Improving Self Esteem
Growing up, I always felt a bit different from the other kids. As an adult I can see that most kids feel this way from time to time. But there were also reasons I was different including the fact that I was a year younger than the rest of the kids in my class. Birthday parties were the places the age difference was most often pointed out as classmates with early birthdays suddenly sounded as if they were two years older than I. Beyond that I was also a tomboy for much of my childhood and the awkward little sister of a very popular older brother. Add into that mix the desire to get out of my small farming town as quickly as possible and my first eighteen years could have been awful.
Yet for all of that adversity, my childhood was far from awful. I grew up with parents who could be overly critical with high expectations, but who also helped me not only focus on my strengths but develop them. Friday evenings were spent in the car making the forty-five minute drive to the piano studio. Summers involved writing workshops at far away universities. My dad used to respond to my tales of bullying with, "You're a Lupold. You're special and different and not everyone can handle that." Thinking back on those words makes me laugh now, but at the time they gave me strength.
I absolutely feel that one of the most important jobs I have as a parent is to protect and improve the self-esteem of my children. Beyond the funny sayings my dad used, it is absolutely critical that parents focus not only on where kids need to make changes and improve, but also on what they do well. My parents never hesitated to embarrass me by asking me to play the piano for guests, and as much as it agitated me, it also gave me the confidence to play in front of anyone. This confidence followed me in other areas such as college and job interviews and public speaking opportunities.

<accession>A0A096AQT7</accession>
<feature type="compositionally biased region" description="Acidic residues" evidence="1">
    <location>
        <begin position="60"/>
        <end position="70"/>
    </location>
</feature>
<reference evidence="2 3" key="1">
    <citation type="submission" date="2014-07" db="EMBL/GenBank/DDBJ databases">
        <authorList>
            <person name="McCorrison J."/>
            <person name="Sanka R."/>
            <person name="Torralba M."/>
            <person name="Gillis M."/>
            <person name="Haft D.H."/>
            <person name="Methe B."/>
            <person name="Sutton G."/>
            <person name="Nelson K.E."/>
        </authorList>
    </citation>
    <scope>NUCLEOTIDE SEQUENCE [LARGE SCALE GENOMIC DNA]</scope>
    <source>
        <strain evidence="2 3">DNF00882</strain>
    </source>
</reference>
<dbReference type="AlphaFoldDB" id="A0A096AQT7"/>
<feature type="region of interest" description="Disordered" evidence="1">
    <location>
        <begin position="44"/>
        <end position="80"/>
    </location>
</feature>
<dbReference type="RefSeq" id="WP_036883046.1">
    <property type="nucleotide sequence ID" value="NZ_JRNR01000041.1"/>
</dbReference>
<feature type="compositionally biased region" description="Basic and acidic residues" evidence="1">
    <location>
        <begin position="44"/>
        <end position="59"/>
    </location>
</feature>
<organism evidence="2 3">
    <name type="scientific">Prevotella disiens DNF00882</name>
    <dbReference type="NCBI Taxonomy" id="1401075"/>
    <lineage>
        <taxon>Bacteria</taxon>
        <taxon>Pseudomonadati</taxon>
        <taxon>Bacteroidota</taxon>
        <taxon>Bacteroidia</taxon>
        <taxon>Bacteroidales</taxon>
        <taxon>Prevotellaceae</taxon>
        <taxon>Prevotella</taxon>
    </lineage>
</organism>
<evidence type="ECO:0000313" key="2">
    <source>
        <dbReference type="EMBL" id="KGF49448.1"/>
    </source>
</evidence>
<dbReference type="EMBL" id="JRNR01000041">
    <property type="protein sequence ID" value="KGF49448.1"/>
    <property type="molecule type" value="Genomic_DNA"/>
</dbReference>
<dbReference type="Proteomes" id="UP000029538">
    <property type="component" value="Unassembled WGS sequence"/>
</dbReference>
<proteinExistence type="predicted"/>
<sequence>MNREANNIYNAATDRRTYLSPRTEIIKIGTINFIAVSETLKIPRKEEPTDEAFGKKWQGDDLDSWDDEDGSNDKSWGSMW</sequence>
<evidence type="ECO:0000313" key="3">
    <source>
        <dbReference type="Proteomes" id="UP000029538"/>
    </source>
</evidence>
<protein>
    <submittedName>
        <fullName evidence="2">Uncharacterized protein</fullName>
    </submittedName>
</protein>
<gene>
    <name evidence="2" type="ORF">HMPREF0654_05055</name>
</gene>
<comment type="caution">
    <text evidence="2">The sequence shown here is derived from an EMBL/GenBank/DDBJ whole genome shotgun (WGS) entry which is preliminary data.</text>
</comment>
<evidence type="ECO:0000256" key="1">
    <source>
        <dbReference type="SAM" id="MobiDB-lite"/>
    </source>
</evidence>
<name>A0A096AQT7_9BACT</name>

Parents should also help children set realistic expectations for themselves. I like to remind my daughter that as good as she is at a task, there will likely always be someone out there in the world who is better. The goal is to be great, not the best. And my goal as a parent is to direct my children in setting these reasonable goals so that they aren't frequently disappointed or feeling inadequate.